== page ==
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Fracking in many ways has been the saviour of the US. It has created a boom in natural gas production, and also allowed oil production to increase massively. As a result it is a fairly popular amongst the US population, especially those in areas which are benefitting the most such as Texas and North Dakota. However it will be interesting to see just how long that popularity lasts now that fracking activities are moving from remote countryside locations to urban areas, close to people’s homes.
Some cities, even those in the heart of oil and gas country have moved to ban fracking within their limits. Tulsa, Oklahoma, (once the self-proclaimed oil capital of the world) has completely banned fracking within the city limits. Planning for the first ever natural gas well in the city of Dallas was blocked last week, and the town of Longmont, near Denver, is currently battling attempts to overturn its own fracking ban.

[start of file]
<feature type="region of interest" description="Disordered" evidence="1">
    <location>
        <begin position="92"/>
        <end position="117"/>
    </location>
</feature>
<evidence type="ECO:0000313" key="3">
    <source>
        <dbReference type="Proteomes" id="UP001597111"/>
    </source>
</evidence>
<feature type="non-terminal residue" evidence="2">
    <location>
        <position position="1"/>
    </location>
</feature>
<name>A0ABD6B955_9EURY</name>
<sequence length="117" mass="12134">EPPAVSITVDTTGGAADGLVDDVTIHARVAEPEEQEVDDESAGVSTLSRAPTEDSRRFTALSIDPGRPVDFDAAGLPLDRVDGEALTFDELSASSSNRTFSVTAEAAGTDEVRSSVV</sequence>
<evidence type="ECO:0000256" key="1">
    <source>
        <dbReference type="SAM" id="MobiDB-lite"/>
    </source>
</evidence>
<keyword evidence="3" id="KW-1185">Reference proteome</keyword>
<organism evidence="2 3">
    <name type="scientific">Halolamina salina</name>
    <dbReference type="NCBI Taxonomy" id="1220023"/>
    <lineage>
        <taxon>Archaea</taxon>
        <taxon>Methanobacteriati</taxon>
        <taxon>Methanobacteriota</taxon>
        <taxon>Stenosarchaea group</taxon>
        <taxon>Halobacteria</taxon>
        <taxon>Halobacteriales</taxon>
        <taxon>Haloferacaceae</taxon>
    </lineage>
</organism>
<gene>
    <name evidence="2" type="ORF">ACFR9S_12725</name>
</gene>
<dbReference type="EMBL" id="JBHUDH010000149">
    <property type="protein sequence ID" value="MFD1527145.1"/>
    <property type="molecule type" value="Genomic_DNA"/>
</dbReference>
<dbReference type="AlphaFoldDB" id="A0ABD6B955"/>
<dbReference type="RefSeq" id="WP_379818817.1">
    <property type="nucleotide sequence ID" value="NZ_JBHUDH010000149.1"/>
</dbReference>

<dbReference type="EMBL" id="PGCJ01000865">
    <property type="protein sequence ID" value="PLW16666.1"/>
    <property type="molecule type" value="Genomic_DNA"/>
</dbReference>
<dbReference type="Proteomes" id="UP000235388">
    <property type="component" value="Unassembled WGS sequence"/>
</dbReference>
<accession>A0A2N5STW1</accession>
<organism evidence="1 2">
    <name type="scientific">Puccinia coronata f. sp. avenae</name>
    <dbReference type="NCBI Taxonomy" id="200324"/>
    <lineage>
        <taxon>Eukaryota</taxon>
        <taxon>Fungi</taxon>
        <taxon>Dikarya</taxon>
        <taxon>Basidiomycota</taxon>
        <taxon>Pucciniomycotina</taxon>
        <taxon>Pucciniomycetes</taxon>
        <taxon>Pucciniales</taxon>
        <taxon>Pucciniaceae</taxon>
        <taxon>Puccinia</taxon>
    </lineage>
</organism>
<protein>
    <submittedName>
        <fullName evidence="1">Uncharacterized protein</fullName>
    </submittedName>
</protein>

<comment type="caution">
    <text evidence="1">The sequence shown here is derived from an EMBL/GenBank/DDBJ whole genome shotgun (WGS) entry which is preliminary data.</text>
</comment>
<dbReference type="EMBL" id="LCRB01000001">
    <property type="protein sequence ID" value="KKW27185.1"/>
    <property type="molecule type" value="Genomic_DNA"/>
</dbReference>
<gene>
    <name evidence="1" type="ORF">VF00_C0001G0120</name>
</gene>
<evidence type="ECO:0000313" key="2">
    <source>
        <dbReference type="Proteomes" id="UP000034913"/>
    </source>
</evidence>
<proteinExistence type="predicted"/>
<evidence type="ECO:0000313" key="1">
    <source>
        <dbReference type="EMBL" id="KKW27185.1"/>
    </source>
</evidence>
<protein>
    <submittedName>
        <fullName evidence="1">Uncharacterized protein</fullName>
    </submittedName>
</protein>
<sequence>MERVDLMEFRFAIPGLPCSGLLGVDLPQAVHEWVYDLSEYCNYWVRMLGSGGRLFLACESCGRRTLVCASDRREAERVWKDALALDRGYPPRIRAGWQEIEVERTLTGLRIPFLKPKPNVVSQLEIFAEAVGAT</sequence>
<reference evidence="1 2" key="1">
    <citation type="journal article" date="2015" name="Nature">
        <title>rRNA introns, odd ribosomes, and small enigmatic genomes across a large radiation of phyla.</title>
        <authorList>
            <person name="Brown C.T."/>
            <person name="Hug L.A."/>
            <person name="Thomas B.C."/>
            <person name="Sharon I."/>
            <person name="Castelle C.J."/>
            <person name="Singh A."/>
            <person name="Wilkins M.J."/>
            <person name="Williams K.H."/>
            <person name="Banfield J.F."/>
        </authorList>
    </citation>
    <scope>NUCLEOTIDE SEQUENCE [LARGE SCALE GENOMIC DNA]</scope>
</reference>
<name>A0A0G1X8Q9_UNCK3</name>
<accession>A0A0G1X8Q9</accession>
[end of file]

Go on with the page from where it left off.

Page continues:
There are also some towns that have accepted fracking. Gardendale, a suburb in west Texas, has seen oil companies drill 51 wells over the last few year. Debbie Leverett, a local resident, said that, “you can hear it, you can smell it, and you are always breathing it. It's just like being behind a car exhaust.”
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The number of wells is only set to increase in the future, with Berry Petroleum (NYSE:BRY), the main developer in the region, planning to drill an extra 300 wells, some as within 150ft of homes. Jeff Coyle, a spokesman for Berry said that, “Berry’s current plan is to drill approximately 140 wells on 40-acre spacing in and around the Gardendale area. Additionally, we are preparing to conduct a pilot study on 20-acre spacing and, if those test results are encouraging and economic conditions warrant, we may drill up to 160 additional wells.”
Midland is a City close to Gardendale, and another that support fracking within its limits. Mayor Wes Perry philosophically explained that, “people are still not really happy when an oil well turns up in the backyard, but we are an oil town. We can't be hypocrites.”
By. James Burgess of Oilprice.com
James Burgess studied Business Management at the University of Nottingham. He has worked in property development, chartered surveying, marketing, law, and accounts. He has also…
Where will America get its clean water from??
This mining process is not going to save the world - it produces more methane and other toxic elements than it saves carbon production.
Look to renewables - free, clean and sustainable.